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Neurosurgery Blog

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Redeployed to the Covid-19 Front Lines


By Ibrahim Hussain, MD
Neurosurgical Resident

I began my seven-year neurosurgical training program in 2013, so by March of this year I was just about done – then the pandemic changed everything. NewYork-Presbyterian is the top-rated hospital in the city and one of the best in the country, and the emergency rooms and ICUs started filling up quickly with Covid-19 patients. Every health care provider in the hospital was put on notice that this was an all-hands-on-deck effort. No matter what department we normally worked in, we should be prepared to be called upon to care for these patients.

A Memory Exercise for Stressful Times


By Amanda Sacks-Zimmerman, PhD, and Jessica Spat-Lemus, PhD

The same factors that threaten your attentional domain (the overall stress of the current crisis combined with psychosocial stressors at home or at work) can also harm your memory.

Information Overload


By Philip E. Stieg, PhD, MD
Neurosurgeon-in-Chief, NewYork-Presbyterian Weill Cornell Medicine
Margaret and Robert J. Hariri, MD ’87, PhD ’87 Professor of Neurological Surgery

The human brain is not wired for this. Our twenty-first century lives had already taken us far away from what our brains evolved to do – but now, in the middle of a pandemic, we are in over our heads.

Dr. James Goodrich: An Appreciation


By Philip E. Stieg, PhD, MD, and Mark Souweidane, MD

The pandemic came very close to home to us today when we learned that the novel coronavirus had claimed the life of Dr. James Goodrich, director of pediatric neurosurgery at Montefiore Medical Center and Albert Einstein College of Medicine in the Bronx.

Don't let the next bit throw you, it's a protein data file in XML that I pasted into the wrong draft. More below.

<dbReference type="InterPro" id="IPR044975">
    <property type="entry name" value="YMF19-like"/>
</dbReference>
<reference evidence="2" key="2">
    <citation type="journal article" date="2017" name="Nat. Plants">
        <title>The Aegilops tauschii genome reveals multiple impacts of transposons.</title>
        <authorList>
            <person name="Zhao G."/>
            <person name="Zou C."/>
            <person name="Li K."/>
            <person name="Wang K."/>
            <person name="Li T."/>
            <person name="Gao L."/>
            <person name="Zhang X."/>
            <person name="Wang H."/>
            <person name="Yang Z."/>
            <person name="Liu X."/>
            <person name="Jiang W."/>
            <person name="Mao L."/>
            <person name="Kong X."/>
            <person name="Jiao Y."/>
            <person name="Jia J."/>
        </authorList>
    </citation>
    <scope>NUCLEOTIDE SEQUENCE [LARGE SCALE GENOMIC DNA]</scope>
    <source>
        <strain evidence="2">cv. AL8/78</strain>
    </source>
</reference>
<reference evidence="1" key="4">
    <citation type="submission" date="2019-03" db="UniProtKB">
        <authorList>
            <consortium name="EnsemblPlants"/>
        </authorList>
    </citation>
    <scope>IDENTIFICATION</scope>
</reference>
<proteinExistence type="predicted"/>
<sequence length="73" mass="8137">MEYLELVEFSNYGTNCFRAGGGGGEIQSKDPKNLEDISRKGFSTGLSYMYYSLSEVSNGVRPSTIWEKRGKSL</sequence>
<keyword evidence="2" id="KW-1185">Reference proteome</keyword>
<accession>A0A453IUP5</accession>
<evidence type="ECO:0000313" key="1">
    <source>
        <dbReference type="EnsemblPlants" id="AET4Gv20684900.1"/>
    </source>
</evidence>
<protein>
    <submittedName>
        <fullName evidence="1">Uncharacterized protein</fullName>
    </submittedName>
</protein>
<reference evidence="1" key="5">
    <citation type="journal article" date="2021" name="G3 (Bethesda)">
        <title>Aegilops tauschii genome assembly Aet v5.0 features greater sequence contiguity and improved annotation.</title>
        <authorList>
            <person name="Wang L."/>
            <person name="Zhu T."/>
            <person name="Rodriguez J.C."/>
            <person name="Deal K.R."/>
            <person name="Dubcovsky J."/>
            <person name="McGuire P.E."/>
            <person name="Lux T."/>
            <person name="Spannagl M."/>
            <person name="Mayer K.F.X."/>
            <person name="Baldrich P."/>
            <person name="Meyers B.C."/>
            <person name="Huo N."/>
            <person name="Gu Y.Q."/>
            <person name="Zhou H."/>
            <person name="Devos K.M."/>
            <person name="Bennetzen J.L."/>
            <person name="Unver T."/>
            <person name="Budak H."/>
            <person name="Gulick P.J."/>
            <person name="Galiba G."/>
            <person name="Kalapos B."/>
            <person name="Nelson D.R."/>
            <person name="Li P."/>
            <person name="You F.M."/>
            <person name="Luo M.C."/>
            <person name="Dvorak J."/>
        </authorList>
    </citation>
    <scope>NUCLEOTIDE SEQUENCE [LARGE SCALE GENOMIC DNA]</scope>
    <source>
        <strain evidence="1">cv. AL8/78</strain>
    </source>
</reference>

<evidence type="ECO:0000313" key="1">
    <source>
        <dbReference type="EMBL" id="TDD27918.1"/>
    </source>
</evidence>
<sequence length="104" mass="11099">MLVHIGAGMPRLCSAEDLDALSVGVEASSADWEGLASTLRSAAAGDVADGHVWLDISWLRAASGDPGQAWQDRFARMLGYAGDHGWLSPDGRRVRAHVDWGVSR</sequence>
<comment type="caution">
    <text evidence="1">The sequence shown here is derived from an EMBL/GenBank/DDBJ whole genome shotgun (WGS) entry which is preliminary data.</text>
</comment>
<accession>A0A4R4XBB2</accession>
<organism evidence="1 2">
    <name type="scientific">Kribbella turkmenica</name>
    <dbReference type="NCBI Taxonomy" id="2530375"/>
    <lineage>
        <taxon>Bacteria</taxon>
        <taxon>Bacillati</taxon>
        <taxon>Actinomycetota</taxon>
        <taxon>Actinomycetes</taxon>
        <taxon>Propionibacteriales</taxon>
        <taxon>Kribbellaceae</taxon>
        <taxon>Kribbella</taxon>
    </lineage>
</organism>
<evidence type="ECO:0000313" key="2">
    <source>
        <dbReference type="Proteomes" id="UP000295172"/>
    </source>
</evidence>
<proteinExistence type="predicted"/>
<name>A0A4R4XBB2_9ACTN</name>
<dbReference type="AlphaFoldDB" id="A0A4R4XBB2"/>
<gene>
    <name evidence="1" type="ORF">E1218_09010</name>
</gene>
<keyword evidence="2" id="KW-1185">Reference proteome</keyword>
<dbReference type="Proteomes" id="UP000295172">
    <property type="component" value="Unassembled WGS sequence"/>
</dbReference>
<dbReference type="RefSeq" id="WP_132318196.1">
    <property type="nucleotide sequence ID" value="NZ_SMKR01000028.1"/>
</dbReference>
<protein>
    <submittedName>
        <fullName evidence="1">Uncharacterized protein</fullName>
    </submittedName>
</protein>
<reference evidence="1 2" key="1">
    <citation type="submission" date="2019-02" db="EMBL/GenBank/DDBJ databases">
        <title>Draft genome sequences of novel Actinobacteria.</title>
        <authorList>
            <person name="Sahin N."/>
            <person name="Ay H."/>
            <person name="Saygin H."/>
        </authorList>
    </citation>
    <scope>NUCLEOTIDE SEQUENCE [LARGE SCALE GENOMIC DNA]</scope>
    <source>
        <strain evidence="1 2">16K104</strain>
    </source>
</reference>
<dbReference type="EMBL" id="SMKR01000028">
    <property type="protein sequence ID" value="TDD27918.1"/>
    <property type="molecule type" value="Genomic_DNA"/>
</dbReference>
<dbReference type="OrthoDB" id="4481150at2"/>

Keeping Your Brain Healthy During the Pandemic


By Philip E. Stieg, PhD, MD
Neurosurgeon-in-Chief, NewYork-Presbyterian Weill Cornell Medicine
Margaret and Robert J. Hariri, MD ’87, PhD ’87 Professor of Neurological Surgery

These are unprecedented times, and we are facing unimaginable challenges. The health care heroes who are saving lives every day are enduring unthinkable levels of stress in addition to the physical dangers they face each day. There are so many other people right now whose anxiety levels are through the roof. The virus, and the fear of the unknown, are primal threats that have us all worrying.

Improving Outcomes After Brain Injury


By Amanda Sacks-Zimmerman, PhD, and Jessica Spat-Lemus, PhD

Cognitive remediation after any kind of brain injury — whether from trauma, stroke, surgery, or other event — has been shown to be valuable in helping patients regain function.

An Immersive Experience in Tanzania


By Dr. Beverly Cheserem, BM (hons), FRCS Neurosurgery
Global Neurosurgery Fellow, Tanzania

I came across the Weill Cornell Medicine Global Health Neurosurgery Fellowship by pure chance one evening last year in London, when I typed “global neurosurgery” into a search engine. I emailed Dr. Härtl immediately, attaching my CV and asking about the possibility of my being his fellow in Tanzania. Although it was a Sunday evening, Dr. Härtl responded within just two hours and we set up a date for an informal Skype interview.

Solving Brain Bleeds in the Elderly


By Philip E. Stieg, Ph.D., M.D.
Neurosurgeon-in-Chief

When former president Jimmy Carter was hospitalized this week to treat pressure on his brain from bleeding, it brought to light a common condition that holds a special danger for the elderly. It also brings up the topic of minimally invasive surgical approaches, and why our aging population in particular can benefit from them.

Pulsatile Tinnitus: Don’t Just “Live With It”


By Athos Patsalides, MD
Associate Professor of Radiology in Neurological Surgery

The symptoms of pulsatile tinnitus should always be evaluated, since a diagnostic workup can either find or rule out potentially life-threatening conditions, and because we may find a cause – such as venous sinus stenosis – that is treatable.

7 Ways to Reduce the Risk of Alzheimer's


By Philip E. Stieg
Neurosurgeon-in-Chief

There is no guarantee that any individual can prevent Alzheimer’s disease, but you can change your odds. I have long been convinced that living a brain-healthy life will lead to improved overall health in old age – and that includes cognitive health.

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